Rauschenbusch Rules

I ran across one of my all-time favorite Walter Rauschenbusch quotes yesterday… Here is that quote with a few other observations from his book, “A Theology for the Social Gospel.”

“Theology needs periodical rejuvenation. Its greatest danger is not mutilation but senility. It is strong and vital when it expresses in large reasonings what youthful religion feels and thinks. When people have to be indoctrinated laboriously in order to understand theology at all, it becomes a dead burden. The dogmas and theological ideas of the early Church were those ideas which at the time were needed to hold the Church together, to rally its forces, and to give it victorious energy against antagonistic powers. Today many of those ideas are without present significance. Our reverence for them is a kind of ancestor worship. To hold laboriously to a religious belief which does not hold us, is an attenuated form of asceticism; we chastise and starve our intellect to sanctify it by holy beliefs.”

Rauschenbusch notes that church rulers and the keepers of orthodoxy are generally in a defensive posture. But He points out that “the great religious thinkers who created theology were always leaders who were shaping ideas to meet actual situations.” P.13. He cites Paul’s inclusion of the Gentiles and Luther’s justification by faith as two obvious examples.

Rauschenbusch recognizes the inherent link between Christianity and ethics. He exposes the distortions which inevitably result from non-ethically concerned forms of Christian religious practice. Those forms “nearly all centre on the winning of heaven and immortality. On the other hand, the Kingdom of God can be established by nothing except righteous life and action.” P.15.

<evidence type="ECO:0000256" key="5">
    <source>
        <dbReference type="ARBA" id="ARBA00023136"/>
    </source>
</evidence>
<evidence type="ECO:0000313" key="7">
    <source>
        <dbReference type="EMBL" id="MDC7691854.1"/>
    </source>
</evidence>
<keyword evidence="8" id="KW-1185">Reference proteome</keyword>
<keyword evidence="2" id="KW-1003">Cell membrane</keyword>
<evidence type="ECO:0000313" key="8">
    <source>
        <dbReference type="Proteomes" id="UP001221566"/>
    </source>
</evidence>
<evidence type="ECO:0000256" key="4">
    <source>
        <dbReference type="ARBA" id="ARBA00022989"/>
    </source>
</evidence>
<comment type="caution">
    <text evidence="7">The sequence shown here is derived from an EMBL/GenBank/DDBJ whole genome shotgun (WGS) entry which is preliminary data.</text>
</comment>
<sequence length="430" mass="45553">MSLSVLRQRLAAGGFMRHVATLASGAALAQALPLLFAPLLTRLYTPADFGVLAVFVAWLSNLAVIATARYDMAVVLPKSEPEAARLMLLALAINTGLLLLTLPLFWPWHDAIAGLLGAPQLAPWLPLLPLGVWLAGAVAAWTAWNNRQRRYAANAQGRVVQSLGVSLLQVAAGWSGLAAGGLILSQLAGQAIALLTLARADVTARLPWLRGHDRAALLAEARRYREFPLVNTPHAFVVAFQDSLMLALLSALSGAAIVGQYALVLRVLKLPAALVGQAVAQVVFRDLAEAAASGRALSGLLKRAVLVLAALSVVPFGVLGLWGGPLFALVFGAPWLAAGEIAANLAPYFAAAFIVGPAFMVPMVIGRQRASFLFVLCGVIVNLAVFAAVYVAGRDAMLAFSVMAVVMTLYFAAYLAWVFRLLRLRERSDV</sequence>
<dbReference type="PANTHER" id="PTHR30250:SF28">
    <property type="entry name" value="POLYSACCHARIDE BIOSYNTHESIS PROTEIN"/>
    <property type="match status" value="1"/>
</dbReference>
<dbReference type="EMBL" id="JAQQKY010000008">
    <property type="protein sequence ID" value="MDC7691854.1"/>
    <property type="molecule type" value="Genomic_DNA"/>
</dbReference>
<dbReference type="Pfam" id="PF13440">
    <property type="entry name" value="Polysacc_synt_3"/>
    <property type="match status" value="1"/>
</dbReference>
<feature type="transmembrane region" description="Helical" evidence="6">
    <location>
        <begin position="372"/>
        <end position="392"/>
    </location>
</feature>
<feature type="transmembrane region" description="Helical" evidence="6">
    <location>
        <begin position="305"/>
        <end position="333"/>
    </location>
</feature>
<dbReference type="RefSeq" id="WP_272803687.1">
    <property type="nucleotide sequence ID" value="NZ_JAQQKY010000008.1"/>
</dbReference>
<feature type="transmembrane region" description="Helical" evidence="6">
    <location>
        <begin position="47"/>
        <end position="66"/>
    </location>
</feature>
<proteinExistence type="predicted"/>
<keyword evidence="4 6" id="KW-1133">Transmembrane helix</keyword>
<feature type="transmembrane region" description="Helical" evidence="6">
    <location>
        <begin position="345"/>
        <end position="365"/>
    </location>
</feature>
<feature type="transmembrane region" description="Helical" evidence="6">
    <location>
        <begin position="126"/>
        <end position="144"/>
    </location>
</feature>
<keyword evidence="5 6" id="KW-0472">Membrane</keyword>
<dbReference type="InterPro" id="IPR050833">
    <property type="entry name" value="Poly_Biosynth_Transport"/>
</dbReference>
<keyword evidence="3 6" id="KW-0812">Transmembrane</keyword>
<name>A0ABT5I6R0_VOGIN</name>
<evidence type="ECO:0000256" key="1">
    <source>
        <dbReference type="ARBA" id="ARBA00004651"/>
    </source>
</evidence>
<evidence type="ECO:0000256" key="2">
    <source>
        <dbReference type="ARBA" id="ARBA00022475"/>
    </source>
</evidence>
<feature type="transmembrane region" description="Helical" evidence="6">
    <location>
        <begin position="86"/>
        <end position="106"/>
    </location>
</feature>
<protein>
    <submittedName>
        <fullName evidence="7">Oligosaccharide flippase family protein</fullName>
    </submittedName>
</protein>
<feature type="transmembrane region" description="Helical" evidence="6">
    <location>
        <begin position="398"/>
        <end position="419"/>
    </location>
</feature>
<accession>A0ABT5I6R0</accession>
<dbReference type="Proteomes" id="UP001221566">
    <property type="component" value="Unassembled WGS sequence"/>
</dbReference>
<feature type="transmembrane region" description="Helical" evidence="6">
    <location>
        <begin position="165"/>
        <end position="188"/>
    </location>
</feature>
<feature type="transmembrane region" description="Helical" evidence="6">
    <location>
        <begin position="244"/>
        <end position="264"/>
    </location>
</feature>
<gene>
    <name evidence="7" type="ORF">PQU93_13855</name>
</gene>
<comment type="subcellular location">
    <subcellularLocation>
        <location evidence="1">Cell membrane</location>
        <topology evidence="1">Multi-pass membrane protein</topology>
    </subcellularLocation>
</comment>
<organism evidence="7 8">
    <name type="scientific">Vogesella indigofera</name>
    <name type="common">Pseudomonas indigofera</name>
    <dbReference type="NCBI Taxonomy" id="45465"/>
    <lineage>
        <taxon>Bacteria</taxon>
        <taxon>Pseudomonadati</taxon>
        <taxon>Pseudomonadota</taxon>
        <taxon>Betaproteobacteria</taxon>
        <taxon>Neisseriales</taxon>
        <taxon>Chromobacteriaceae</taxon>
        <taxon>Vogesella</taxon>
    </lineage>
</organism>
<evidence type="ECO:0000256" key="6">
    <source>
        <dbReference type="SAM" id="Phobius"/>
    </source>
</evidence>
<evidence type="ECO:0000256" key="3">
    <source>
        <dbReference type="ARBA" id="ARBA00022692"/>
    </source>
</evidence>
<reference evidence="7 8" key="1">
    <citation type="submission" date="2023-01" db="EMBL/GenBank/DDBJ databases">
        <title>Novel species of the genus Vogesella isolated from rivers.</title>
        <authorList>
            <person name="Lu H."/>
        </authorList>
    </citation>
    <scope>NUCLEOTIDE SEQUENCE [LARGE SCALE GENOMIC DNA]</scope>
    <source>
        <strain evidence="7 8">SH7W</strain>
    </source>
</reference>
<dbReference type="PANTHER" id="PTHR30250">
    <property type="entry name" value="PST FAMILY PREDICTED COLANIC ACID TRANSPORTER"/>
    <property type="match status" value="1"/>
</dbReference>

I know that Rauschenbusch’s whole project was funded by an over-confidence in human ability to usher in the kingdom of God which was thoroughly discredited by Auschwitz and the atomic bomb. However, I still find much in his old Baptist theology which I can learn from, especially when he hones in on praxis.

About Tim Suttle

Tim Suttle is a pastor, writer, and musician. He is the author of several books: Shrink: Faithful Ministry in a Church Growth Culture (Zondervan 2014), Public Jesus (The House Studio, 2012), and An Evangelical Social Gospel? (Cascade Books, 2011). Tim's work has been featured at The Huffington Post, The Washington Post, Sojourners, and other magazines and journals. Tim is also the founder and front-man of the popular Christian band Satellite Soul, with whom he toured for nearly a decade. He has planted three successful churches over the past 13 years and is the Senior Pastor of Redemption Church in Olathe, Kan. Tim's blog, Paperback Theology, is hosted at Patheos.


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